FIRST ALERT: South Carolina Severe Weather Awareness Week begins Sunday

FIRST ALERT: South Carolina Severe Weather Awareness Week begins Sunday
Severe Weather Awareness Week starts Sunday. (Source: WMBF)

MYRTLE BEACH, SC (WMBF) - Governor Henry McMaster has proclaimed that South Carolina Severe Weather Awareness week 2020 will be observed March 8-15.

March kicks off the spring severe weather season in the Carolinas and now is the time to prepare in the event of severe thunderstorms and tornadoes.

The South Carolina Emergency Management Division and the National Weather Service jointly sponsor the week to remind people that severe storms, tornadoes and flash floods are significant hazards in South Carolina each year and people need to take proper safety precautions.

South Carolina Emergency Management and the National Weather Service are promoting awareness of the hazards associated with severe weather, including tornadoes and floods, and the procedures that help keep people safe.

A highlight of the week will be the annual statewide tornado drill. The drill will be conducted Wednesday, March 11, at 9 a.m. Public schools, state and local Emergency Management, the South Carolina Broadcasters Association, and others will participate in this annual event. The purpose of the drill is to test communication systems, safety procedures, and mitigation processes.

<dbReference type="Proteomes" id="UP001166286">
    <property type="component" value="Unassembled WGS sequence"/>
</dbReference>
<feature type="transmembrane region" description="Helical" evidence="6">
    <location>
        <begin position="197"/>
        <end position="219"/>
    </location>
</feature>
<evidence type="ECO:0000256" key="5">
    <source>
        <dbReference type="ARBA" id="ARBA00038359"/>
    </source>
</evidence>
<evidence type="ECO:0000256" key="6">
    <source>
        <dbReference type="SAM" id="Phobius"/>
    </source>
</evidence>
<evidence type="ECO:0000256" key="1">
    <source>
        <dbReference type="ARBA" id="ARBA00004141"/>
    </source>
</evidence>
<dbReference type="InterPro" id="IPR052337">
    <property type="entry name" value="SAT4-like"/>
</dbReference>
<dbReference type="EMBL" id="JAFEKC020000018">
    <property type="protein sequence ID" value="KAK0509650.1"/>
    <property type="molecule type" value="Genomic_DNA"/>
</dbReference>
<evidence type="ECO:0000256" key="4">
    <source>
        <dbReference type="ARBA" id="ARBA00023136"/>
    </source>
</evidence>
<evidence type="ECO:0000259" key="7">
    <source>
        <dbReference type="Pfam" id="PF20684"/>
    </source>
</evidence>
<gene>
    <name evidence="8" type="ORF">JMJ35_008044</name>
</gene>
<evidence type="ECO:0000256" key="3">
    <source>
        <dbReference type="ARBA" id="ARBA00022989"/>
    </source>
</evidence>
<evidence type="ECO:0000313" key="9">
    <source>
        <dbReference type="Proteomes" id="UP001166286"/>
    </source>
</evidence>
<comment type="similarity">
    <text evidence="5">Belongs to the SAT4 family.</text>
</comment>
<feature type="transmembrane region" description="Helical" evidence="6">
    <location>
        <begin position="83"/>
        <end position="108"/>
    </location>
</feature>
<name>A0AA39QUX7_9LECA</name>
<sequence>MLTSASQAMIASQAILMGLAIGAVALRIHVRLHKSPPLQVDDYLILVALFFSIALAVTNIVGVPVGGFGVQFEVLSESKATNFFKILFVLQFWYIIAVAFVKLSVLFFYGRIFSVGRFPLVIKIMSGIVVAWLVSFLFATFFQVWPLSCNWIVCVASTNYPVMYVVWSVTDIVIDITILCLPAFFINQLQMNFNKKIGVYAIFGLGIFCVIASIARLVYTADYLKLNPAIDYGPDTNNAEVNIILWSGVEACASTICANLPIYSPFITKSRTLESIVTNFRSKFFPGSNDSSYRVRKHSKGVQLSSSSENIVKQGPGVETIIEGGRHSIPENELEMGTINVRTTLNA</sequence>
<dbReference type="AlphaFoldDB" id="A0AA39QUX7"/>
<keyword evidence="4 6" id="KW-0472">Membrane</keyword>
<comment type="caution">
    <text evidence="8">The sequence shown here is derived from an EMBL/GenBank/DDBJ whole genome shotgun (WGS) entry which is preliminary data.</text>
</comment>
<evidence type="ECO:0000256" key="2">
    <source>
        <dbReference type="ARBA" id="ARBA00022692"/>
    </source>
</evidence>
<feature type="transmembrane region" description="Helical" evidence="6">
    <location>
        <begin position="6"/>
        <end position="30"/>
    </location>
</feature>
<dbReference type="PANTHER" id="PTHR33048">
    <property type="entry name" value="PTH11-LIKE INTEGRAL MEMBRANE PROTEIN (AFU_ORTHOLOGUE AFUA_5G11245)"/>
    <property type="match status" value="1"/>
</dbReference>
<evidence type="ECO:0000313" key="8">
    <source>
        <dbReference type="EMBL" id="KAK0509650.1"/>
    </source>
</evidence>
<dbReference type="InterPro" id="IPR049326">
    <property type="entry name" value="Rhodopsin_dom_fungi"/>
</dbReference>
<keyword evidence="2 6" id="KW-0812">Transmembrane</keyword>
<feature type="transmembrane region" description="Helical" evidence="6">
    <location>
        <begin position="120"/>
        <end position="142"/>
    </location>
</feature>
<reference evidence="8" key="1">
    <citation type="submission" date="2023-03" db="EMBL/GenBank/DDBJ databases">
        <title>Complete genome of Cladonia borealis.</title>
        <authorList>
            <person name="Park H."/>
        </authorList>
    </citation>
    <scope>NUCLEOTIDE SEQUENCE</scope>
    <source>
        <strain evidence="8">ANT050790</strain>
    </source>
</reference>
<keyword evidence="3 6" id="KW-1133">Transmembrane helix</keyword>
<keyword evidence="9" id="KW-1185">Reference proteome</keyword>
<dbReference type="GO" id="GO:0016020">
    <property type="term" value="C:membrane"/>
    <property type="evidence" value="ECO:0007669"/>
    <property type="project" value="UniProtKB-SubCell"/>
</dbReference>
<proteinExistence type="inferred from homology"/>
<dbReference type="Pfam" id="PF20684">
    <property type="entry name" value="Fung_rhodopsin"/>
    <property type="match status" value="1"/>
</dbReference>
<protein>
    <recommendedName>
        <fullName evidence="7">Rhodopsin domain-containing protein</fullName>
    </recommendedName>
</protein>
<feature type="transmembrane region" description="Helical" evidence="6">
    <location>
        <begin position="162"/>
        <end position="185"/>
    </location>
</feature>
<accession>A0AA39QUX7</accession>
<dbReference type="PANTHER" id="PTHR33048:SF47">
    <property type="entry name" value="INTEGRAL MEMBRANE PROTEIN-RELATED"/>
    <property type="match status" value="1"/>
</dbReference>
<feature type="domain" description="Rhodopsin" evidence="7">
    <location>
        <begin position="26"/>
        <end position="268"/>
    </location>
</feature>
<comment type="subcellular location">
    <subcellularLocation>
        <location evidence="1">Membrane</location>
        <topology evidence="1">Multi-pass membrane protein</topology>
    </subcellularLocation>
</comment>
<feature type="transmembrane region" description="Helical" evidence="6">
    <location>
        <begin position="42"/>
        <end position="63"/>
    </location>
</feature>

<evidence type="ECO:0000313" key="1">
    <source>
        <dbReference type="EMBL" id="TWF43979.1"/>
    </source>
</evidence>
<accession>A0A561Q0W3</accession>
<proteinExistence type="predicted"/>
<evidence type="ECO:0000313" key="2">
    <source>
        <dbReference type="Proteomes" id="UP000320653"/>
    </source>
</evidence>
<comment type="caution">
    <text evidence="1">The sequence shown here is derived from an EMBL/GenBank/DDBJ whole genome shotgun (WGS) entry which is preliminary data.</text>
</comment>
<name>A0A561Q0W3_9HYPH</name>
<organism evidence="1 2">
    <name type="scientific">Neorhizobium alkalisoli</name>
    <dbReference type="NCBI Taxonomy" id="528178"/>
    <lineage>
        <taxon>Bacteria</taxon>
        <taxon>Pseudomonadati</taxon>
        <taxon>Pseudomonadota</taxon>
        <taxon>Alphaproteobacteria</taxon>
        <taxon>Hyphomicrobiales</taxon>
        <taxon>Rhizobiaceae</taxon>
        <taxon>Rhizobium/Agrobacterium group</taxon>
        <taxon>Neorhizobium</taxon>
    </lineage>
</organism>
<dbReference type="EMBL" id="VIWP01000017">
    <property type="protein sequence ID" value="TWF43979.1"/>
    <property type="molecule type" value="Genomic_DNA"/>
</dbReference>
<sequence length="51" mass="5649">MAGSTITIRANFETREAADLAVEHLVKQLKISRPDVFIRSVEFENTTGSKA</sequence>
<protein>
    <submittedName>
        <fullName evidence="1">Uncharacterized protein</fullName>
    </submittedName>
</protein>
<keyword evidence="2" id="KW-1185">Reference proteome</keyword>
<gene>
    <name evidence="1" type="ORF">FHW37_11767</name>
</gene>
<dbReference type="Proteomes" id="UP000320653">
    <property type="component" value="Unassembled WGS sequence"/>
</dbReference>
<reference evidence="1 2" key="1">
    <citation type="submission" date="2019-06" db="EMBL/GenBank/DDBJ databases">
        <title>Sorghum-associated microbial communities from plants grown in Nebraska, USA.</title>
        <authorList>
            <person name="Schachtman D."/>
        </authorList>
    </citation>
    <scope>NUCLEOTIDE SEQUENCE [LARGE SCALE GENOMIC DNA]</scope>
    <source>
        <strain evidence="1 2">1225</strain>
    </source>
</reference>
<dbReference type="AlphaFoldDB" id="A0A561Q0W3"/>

During the drill:

  • At Home: Get indoors to a pre-designated shelter area such as a basement, storm cellar or the lowest building level. If there is no basement, go to the center of an interior room on the lowest level (closet, interior hallway) away from corners, windows, doors and outside walls.
  • In an office building, hospital, nursing home or skyscraper: Go directly to an enclosed, windowless area in the center of the building, away from glass and on the lowest floor possible. Then, crouch down and cover your head. Interior stairwells are usually good places to take shelter, and if not crowded, allow you to get to a lower level quickly. Stay off the elevators; you could be trapped in them if the power is lost.
  • At school: Follow the drill! Go to the interior hall or windowless room in an orderly way as you are told. Crouch low, head down, and protect the back of your head with your arms. Stay away from windows and large open rooms like gyms and auditoriums.

After the drill, emergency management officials encourage you to review how it went. If there was anything that slowed you down, now is a good time to figure out a solution.

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